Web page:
The researchers sought to recruit a minimum of 10 people for each step of the EDSS, to look across the whole spectrum of disability. A total of 156 people with MS were eligible for the study; 72% were on disease modifying therapies (DMTs), 75% were female, 60% were diagnosed with relapsing remitting MS (RRMS), 29% with secondary progressive MS (SPMS) and 11% with primary progressive MS (PPMS). A total of 49% of participants were currently receiving an NDIS package.
What did the findings show?
The findings showed a significant variance in NDIS packages when the EDSS score was less than 4.0, and independent walking was still possible. At a level of 6.5 (two walking sticks required), the value of the plan rises, and when 7.5 or higher (wheelchair required), another significant rise is observed. The majority of the NDIS is spent on core support, including cleaning and gardening for those mildly affected and self-care and transport for those more severely affected. Capital costs (equipment such as wheelchairs) were higher for those with more severe disabilities but not significantly so compared to the other two groups.
The likelihood of being accepted for an NDIS package was surprisingly higher in the mildly affected group than the moderately affected. There was no NDIS package rejected for people more severely affected; however, there was a considerable variance in what was approved. Interestingly, the majority of those with an NDIS package were unemployed. This is significant as one of the goals of the NDIS is to help with maintaining employment. Overall, being approved for an NDIS package was associated with a higher EDSS score, having lived with prolonged MS, higher physical and psychological impact of the disease, and lower cognitive function and quality of life.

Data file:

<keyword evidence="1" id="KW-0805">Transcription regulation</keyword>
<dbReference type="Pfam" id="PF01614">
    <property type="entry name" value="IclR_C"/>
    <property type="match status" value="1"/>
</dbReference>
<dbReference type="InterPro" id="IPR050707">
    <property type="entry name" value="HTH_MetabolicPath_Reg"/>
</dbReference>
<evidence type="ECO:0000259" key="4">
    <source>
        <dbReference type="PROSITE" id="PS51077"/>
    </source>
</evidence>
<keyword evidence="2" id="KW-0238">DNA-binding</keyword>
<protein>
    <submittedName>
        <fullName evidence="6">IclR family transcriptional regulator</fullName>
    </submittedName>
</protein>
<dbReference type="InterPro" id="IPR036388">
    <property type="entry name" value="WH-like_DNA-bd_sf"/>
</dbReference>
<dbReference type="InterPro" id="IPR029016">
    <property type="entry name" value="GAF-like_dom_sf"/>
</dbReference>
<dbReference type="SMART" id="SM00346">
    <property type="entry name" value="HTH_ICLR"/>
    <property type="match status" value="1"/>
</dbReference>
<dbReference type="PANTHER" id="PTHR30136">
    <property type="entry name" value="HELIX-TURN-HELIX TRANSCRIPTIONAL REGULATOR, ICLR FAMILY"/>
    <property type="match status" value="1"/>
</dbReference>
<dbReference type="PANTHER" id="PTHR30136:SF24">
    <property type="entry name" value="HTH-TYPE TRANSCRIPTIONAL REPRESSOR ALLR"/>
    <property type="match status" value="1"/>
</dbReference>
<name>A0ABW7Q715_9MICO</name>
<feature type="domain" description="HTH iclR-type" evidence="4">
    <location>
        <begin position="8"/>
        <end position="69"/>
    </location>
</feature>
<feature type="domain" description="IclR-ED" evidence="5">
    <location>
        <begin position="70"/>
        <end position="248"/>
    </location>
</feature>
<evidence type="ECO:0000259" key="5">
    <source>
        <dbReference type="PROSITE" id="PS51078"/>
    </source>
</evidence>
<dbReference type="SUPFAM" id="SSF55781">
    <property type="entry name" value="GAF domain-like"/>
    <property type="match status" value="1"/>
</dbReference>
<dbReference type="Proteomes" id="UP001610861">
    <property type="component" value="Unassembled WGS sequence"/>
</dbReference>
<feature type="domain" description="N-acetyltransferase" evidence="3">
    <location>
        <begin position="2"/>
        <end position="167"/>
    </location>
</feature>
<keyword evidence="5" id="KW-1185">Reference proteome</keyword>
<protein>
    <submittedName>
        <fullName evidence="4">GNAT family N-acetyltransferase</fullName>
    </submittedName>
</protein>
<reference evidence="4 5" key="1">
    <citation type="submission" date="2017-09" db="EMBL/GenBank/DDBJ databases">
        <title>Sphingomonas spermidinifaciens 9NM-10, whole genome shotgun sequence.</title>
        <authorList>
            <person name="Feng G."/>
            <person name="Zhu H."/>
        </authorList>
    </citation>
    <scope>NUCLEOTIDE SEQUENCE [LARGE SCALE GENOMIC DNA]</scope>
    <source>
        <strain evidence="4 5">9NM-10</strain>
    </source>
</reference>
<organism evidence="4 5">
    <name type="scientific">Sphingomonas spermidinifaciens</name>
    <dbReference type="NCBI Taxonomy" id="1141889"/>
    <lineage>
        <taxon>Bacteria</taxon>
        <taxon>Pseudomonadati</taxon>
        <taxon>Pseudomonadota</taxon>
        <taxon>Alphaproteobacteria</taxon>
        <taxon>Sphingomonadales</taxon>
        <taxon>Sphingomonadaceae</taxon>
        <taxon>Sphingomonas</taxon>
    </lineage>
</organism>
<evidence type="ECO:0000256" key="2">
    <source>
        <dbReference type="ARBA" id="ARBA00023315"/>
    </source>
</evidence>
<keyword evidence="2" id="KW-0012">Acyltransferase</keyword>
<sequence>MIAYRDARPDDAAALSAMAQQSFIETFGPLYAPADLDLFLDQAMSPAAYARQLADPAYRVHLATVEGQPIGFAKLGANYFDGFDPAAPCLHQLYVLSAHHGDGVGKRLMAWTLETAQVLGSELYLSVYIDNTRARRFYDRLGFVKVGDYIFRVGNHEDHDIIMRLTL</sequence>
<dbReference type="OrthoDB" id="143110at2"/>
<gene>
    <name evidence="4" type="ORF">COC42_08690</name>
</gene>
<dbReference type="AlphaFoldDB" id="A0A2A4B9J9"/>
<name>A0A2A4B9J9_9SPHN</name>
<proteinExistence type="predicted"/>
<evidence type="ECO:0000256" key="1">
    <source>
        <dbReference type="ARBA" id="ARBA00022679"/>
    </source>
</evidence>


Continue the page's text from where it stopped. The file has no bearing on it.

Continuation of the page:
What can we learn from this study?
Being the first study to look at these NDIS issues gives us valuable information to plan and advocate for people with MS. There was considerable variation in the components included in the packages. The researchers thought this was likely due to the absence of guidelines for NDIS assessors regarding MS specifically. It is reassuring that cognition seems to have been considered in the assessments as much as physical disability when evaluating patients for a support package. In contrast, the psychological aspects of MS do not seem to have the same level of support, despite over 60% of people with MS experiencing depression and anxiety, which have been shown to impact cognitive function and quality of life. Additionally, the majority of NDIS supported people with MS were not employed, although one of the stated NDIS goals is to improve the work participation of people with disability. For clinicians working in MS, measuring cognition using validated tools is valuable for assisting patients and clients in NDIS eligibility. However, more needs to be done to advocate for improving the National Disability Insurance Agency’s understanding of progressive neurological conditions such as MS, particularly the psychological impacts.